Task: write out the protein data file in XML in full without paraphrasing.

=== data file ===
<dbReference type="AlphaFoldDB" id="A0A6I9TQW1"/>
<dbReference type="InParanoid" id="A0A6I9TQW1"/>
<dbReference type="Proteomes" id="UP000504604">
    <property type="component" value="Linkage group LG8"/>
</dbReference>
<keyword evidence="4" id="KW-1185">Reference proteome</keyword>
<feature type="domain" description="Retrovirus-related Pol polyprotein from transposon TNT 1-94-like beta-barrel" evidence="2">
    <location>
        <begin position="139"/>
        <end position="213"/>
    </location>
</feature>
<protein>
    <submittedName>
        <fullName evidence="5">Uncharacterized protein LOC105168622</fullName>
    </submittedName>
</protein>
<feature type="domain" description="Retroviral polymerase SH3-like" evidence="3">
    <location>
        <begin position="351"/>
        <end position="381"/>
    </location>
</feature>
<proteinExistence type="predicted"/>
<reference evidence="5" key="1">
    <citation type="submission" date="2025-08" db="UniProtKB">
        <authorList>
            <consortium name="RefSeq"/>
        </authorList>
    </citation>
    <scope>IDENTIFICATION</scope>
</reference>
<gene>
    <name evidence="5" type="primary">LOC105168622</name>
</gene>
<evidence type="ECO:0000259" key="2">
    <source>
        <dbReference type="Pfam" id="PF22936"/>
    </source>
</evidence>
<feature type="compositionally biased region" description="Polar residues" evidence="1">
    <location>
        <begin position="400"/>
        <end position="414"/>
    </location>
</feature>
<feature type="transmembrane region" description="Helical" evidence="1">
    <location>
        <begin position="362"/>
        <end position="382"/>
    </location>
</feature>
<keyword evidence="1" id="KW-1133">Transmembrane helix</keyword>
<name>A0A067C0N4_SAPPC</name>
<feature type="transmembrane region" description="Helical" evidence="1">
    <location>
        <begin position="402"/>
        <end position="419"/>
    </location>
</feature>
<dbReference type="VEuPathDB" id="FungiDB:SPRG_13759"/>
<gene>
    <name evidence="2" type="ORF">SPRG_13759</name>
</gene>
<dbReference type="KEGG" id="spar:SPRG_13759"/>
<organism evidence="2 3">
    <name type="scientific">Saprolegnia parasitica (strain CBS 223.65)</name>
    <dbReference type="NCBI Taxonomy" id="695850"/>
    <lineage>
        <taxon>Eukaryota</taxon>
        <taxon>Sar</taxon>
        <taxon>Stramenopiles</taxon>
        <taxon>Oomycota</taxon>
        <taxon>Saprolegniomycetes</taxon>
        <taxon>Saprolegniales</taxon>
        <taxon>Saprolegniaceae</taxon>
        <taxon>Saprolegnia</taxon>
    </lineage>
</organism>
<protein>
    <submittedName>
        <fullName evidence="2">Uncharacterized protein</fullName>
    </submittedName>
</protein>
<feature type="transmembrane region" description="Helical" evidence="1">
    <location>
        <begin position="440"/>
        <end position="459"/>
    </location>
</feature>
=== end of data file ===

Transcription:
<dbReference type="AlphaFoldDB" id="A0A6I9TQW1"/>
<dbReference type="InParanoid" id="A0A6I9TQW1"/>
<dbReference type="Proteomes" id="UP000504604">
    <property type="component" value="Linkage group LG8"/>
</dbReference>
<keyword evidence="4" id="KW-1185">Reference proteome</keyword>
<feature type="domain" description="Retrovirus-related Pol polyprotein from transposon TNT 1-94-like beta-barrel" evidence="2">
    <location>
        <begin position="139"/>
        <end position="213"/>
    </location>
</feature>
<protein>
    <submittedName>
        <fullName evidence="5">Uncharacterized protein LOC105168622</fullName>
    </submittedName>
</protein>
<feature type="domain" description="Retroviral polymerase SH3-like" evidence="3">
    <location>
        <begin position="351"/>
        <end position="381"/>
    </location>
</feature>
<proteinExistence type="predicted"/>
<reference evidence="5" key="1">
    <citation type="submission" date="2025-08" db="UniProtKB">
        <authorList>
            <consortium name="RefSeq"/>
        </authorList>
    </citation>
    <scope>IDENTIFICATION</scope>
</reference>
<gene>
    <name evidence="5" type="primary">LOC105168622</name>
</gene>
<evidence type="ECO:0000259" key="2">
    <source>
        <dbReference type="Pfam" id="PF22936"/>
    </source>
</evidence>
<feature type="compositionally biased region" description="Polar residues" evidence="1">
    <location>
        <begin position="400"/>
        <end position="414"/>
    </location>
</feature>
<feature type="transmembrane region" description="Helical" evidence="1">
    <location>
        <begin position="362"/>
        <end position="382"/>
    </location>
</feature>
<keyword evidence="1" id="KW-1133">Transmembrane helix</keyword>
<name>A0A067C0N4_SAPPC</name>
<feature type="transmembrane region" description="Helical" evidence="1">
    <location>
        <begin position="402"/>
        <end position="419"/>
    </location>
</feature>
<dbReference type="VEuPathDB" id="FungiDB:SPRG_13759"/>
<gene>
    <name evidence="2" type="ORF">SPRG_13759</name>
</gene>
<dbReference type="KEGG" id="spar:SPRG_13759"/>
<organism evidence="2 3">
    <name type="scientific">Saprolegnia parasitica (strain CBS 223.65)</name>
    <dbReference type="NCBI Taxonomy" id="695850"/>
    <lineage>
        <taxon>Eukaryota</taxon>
        <taxon>Sar</taxon>
        <taxon>Stramenopiles</taxon>
        <taxon>Oomycota</taxon>
        <taxon>Saprolegniomycetes</taxon>
        <taxon>Saprolegniales</taxon>
        <taxon>Saprolegniaceae</taxon>
        <taxon>Saprolegnia</taxon>
    </lineage>
</organism>
<protein>
    <submittedName>
        <fullName evidence="2">Uncharacterized protein</fullName>
    </submittedName>
</protein>
<feature type="transmembrane region" description="Helical" evidence="1">
    <location>
        <begin position="440"/>
        <end position="459"/>
    </location>
</feature>